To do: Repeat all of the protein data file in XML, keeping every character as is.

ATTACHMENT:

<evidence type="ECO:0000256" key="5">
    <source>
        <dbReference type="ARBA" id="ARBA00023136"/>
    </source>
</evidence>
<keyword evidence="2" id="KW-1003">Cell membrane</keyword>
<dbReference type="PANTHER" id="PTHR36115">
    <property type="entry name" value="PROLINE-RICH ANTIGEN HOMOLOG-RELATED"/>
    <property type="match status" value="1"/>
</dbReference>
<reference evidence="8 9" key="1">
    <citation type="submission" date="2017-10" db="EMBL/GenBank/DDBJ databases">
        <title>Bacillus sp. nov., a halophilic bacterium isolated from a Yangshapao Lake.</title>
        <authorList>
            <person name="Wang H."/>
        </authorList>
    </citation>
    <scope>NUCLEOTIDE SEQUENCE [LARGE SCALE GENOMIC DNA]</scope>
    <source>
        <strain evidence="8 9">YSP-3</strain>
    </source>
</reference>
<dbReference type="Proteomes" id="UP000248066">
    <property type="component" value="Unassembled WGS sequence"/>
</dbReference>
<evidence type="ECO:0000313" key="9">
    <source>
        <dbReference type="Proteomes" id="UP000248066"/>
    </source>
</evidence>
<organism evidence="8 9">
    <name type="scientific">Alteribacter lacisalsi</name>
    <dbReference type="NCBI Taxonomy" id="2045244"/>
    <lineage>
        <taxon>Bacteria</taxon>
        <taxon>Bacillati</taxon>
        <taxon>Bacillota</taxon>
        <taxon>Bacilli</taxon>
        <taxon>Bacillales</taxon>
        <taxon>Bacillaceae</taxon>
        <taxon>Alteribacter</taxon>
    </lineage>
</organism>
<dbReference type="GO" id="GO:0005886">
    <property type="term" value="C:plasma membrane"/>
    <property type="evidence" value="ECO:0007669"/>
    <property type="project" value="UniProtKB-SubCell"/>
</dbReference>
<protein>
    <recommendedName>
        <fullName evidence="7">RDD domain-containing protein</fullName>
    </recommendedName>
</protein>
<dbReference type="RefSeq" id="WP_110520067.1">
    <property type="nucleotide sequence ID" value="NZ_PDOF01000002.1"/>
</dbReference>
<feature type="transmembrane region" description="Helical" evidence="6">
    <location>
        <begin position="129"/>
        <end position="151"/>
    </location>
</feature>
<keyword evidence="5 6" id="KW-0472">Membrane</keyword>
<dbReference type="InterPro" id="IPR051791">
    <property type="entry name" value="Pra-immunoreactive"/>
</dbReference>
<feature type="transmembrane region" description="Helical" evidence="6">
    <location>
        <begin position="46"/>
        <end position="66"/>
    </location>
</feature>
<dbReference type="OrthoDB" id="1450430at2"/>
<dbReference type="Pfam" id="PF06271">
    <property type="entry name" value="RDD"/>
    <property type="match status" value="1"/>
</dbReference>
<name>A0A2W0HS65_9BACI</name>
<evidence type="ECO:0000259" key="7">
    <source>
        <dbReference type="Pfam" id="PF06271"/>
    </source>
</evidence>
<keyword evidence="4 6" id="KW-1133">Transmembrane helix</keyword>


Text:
<evidence type="ECO:0000256" key="5">
    <source>
        <dbReference type="ARBA" id="ARBA00023136"/>
    </source>
</evidence>
<keyword evidence="2" id="KW-1003">Cell membrane</keyword>
<dbReference type="PANTHER" id="PTHR36115">
    <property type="entry name" value="PROLINE-RICH ANTIGEN HOMOLOG-RELATED"/>
    <property type="match status" value="1"/>
</dbReference>
<reference evidence="8 9" key="1">
    <citation type="submission" date="2017-10" db="EMBL/GenBank/DDBJ databases">
        <title>Bacillus sp. nov., a halophilic bacterium isolated from a Yangshapao Lake.</title>
        <authorList>
            <person name="Wang H."/>
        </authorList>
    </citation>
    <scope>NUCLEOTIDE SEQUENCE [LARGE SCALE GENOMIC DNA]</scope>
    <source>
        <strain evidence="8 9">YSP-3</strain>
    </source>
</reference>
<dbReference type="Proteomes" id="UP000248066">
    <property type="component" value="Unassembled WGS sequence"/>
</dbReference>
<evidence type="ECO:0000313" key="9">
    <source>
        <dbReference type="Proteomes" id="UP000248066"/>
    </source>
</evidence>
<organism evidence="8 9">
    <name type="scientific">Alteribacter lacisalsi</name>
    <dbReference type="NCBI Taxonomy" id="2045244"/>
    <lineage>
        <taxon>Bacteria</taxon>
        <taxon>Bacillati</taxon>
        <taxon>Bacillota</taxon>
        <taxon>Bacilli</taxon>
        <taxon>Bacillales</taxon>
        <taxon>Bacillaceae</taxon>
        <taxon>Alteribacter</taxon>
    </lineage>
</organism>
<dbReference type="GO" id="GO:0005886">
    <property type="term" value="C:plasma membrane"/>
    <property type="evidence" value="ECO:0007669"/>
    <property type="project" value="UniProtKB-SubCell"/>
</dbReference>
<protein>
    <recommendedName>
        <fullName evidence="7">RDD domain-containing protein</fullName>
    </recommendedName>
</protein>
<dbReference type="RefSeq" id="WP_110520067.1">
    <property type="nucleotide sequence ID" value="NZ_PDOF01000002.1"/>
</dbReference>
<feature type="transmembrane region" description="Helical" evidence="6">
    <location>
        <begin position="129"/>
        <end position="151"/>
    </location>
</feature>
<keyword evidence="5 6" id="KW-0472">Membrane</keyword>
<dbReference type="InterPro" id="IPR051791">
    <property type="entry name" value="Pra-immunoreactive"/>
</dbReference>
<feature type="transmembrane region" description="Helical" evidence="6">
    <location>
        <begin position="46"/>
        <end position="66"/>
    </location>
</feature>
<dbReference type="OrthoDB" id="1450430at2"/>
<dbReference type="Pfam" id="PF06271">
    <property type="entry name" value="RDD"/>
    <property type="match status" value="1"/>
</dbReference>
<name>A0A2W0HS65_9BACI</name>
<evidence type="ECO:0000259" key="7">
    <source>
        <dbReference type="Pfam" id="PF06271"/>
    </source>
</evidence>
<keyword evidence="4 6" id="KW-1133">Transmembrane helix</keyword>